Objective: To analyze the effects of long-term microwave exposure on hippocampal structure and function in the rat.
Methods: Experiments were performed on 184 male Wistar rats (three exposure groups and a sham group). Microwaves were applied daily for 6 min over 1 month at average power densities of 2.5, 5, and 10 mW/cm2. Learning and memory abilities were assessed by Morris water maze. High performance liquid chromatography was used to detect neurotransmitter concentrations in the hippocampus. Hippocampal structures were observed by histopathological analysis.
Results: Following long-term microwave exposure there was a significant decrease in learning and memory activity in the 7 d, 14 d, and 1 m in all three microwave exposure groups. Neurotransmitter concentrations of four amino acids (glutamate, aspartic acid, glycine, and gamma-aminobutyric acid) in hippocampus were increased in the 2.5 and 5 mW/cm2 groups and decreased in the 10 mW/cm2 group. There was evidence of neuronal degeneration and enlarged perivascular spaces in the hippocampus in the microwave exposure groups. Further, mitochondria became swollen and cristae were disordered. The rough endoplasmic reticulum exhibited sacculated distension and there was a decrease in the quantity of synaptic vesicles.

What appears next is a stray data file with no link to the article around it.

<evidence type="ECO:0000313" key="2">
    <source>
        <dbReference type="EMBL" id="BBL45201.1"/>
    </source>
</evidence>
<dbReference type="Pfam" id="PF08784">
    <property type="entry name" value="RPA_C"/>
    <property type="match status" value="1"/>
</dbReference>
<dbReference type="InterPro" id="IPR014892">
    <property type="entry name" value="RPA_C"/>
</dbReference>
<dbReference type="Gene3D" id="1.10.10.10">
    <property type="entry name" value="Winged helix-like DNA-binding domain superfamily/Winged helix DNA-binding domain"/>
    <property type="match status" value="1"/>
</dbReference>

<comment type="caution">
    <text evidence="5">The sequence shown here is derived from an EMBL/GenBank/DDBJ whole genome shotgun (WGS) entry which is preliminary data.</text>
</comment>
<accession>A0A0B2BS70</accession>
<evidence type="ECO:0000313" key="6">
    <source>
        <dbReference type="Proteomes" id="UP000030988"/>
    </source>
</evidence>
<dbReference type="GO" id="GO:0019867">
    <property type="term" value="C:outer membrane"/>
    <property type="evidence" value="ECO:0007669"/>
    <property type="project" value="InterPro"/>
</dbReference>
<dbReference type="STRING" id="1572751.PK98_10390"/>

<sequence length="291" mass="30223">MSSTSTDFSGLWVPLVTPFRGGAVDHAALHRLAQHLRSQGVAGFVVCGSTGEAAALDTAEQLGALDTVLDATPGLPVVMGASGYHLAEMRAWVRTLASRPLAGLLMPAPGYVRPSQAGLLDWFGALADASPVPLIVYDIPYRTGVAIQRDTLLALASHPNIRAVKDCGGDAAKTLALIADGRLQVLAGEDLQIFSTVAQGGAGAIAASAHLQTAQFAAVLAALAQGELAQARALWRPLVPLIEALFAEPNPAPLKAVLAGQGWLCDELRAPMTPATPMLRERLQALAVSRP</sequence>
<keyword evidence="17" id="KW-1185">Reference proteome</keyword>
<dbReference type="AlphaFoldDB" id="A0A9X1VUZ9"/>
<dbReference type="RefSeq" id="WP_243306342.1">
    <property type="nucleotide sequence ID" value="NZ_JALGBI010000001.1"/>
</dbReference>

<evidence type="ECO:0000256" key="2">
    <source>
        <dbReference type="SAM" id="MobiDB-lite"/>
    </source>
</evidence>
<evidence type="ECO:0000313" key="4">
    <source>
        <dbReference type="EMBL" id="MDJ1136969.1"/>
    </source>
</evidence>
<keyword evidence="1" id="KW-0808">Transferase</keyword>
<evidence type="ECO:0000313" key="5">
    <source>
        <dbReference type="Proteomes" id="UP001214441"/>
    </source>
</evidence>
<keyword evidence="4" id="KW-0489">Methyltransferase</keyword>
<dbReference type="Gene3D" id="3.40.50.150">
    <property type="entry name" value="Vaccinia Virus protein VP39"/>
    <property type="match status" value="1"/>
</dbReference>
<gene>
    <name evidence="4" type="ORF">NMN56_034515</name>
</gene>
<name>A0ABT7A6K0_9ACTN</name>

Conclusion: These data suggest that the hippocampus can be injured by long-term microwave exposure, which might result in impairment of cognitive function due to neurotransmitter disruption.